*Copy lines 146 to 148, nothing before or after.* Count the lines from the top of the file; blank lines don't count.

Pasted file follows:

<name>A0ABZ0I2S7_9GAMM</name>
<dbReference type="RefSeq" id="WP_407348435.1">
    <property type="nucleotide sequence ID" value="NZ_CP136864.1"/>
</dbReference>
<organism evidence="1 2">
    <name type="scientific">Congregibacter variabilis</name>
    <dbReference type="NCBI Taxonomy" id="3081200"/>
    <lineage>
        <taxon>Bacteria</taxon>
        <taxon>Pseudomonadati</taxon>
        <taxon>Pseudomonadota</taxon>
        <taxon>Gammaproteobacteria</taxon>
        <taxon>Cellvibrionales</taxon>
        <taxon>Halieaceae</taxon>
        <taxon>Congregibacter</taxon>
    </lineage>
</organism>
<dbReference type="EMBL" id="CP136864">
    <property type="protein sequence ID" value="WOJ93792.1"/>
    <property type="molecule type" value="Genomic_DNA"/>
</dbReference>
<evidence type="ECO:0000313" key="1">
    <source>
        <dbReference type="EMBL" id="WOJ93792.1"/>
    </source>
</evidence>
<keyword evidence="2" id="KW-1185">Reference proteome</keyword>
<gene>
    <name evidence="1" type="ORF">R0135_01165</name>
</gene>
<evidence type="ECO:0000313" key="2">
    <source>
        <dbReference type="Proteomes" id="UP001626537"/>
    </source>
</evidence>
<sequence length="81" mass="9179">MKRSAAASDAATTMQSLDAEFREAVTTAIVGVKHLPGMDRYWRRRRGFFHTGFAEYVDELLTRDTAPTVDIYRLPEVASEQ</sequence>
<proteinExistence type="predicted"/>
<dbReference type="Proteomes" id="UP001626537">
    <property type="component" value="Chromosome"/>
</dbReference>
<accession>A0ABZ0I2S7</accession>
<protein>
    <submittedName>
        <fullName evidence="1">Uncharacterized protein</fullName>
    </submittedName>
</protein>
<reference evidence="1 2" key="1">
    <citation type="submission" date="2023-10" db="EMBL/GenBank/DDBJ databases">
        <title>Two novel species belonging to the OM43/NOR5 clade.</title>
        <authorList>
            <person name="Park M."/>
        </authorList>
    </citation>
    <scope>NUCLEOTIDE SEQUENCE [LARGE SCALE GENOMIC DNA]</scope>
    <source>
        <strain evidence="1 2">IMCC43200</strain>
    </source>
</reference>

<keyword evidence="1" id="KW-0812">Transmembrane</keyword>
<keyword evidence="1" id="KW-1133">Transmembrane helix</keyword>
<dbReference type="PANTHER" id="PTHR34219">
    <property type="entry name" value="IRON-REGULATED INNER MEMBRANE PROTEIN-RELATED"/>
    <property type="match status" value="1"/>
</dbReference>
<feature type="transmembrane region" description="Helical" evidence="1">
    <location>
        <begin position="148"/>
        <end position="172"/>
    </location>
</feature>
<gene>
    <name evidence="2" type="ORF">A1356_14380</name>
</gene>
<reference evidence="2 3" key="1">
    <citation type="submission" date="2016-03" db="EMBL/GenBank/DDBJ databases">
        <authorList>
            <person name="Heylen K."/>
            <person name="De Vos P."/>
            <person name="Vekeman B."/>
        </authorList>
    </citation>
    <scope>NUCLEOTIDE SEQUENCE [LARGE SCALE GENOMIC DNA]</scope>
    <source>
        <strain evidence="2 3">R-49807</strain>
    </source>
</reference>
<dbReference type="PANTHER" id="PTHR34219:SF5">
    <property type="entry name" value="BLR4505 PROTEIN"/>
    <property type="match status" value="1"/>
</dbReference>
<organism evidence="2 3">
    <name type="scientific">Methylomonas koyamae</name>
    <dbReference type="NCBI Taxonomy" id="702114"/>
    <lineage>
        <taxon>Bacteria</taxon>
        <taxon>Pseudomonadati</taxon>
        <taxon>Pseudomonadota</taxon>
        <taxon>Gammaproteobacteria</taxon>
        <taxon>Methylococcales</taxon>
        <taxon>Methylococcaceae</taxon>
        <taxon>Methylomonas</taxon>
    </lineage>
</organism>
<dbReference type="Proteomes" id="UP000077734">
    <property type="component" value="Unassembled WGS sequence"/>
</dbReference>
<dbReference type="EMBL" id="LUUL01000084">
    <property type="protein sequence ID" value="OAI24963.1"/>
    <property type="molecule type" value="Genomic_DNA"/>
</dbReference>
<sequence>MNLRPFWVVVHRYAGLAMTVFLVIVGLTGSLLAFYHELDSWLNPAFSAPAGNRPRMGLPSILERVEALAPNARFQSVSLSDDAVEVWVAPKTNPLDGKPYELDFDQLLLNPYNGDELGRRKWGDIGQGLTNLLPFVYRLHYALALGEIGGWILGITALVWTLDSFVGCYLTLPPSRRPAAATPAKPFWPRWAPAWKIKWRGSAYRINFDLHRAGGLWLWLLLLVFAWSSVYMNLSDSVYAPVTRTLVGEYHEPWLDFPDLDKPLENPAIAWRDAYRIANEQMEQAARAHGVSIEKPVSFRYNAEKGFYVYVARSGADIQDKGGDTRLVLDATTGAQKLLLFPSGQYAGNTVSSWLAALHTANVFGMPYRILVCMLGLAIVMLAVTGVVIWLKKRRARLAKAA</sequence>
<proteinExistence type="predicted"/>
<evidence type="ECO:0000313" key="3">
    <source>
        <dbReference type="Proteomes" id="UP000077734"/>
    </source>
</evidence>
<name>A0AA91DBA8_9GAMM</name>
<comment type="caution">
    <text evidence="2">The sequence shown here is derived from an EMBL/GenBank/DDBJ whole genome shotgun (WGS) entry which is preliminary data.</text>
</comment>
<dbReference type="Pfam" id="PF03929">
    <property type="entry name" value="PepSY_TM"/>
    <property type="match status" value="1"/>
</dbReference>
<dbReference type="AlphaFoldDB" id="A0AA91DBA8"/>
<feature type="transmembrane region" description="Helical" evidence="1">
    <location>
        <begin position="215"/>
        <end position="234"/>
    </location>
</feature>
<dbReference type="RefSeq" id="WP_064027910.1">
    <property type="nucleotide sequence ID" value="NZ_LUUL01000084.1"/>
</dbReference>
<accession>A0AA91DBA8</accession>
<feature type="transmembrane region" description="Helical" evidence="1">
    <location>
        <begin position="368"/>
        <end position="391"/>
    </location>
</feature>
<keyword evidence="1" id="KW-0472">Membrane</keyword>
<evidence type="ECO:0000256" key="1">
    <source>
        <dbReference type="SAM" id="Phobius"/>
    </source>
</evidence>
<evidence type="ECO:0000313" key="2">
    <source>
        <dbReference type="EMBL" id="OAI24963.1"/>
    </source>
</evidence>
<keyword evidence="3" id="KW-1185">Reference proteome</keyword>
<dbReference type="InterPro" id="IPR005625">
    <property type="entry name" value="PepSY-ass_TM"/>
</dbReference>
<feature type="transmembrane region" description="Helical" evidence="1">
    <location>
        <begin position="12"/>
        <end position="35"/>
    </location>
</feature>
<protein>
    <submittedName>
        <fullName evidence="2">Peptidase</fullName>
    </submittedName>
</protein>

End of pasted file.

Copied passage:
        <dbReference type="SAM" id="Phobius"/>
    </source>
</evidence>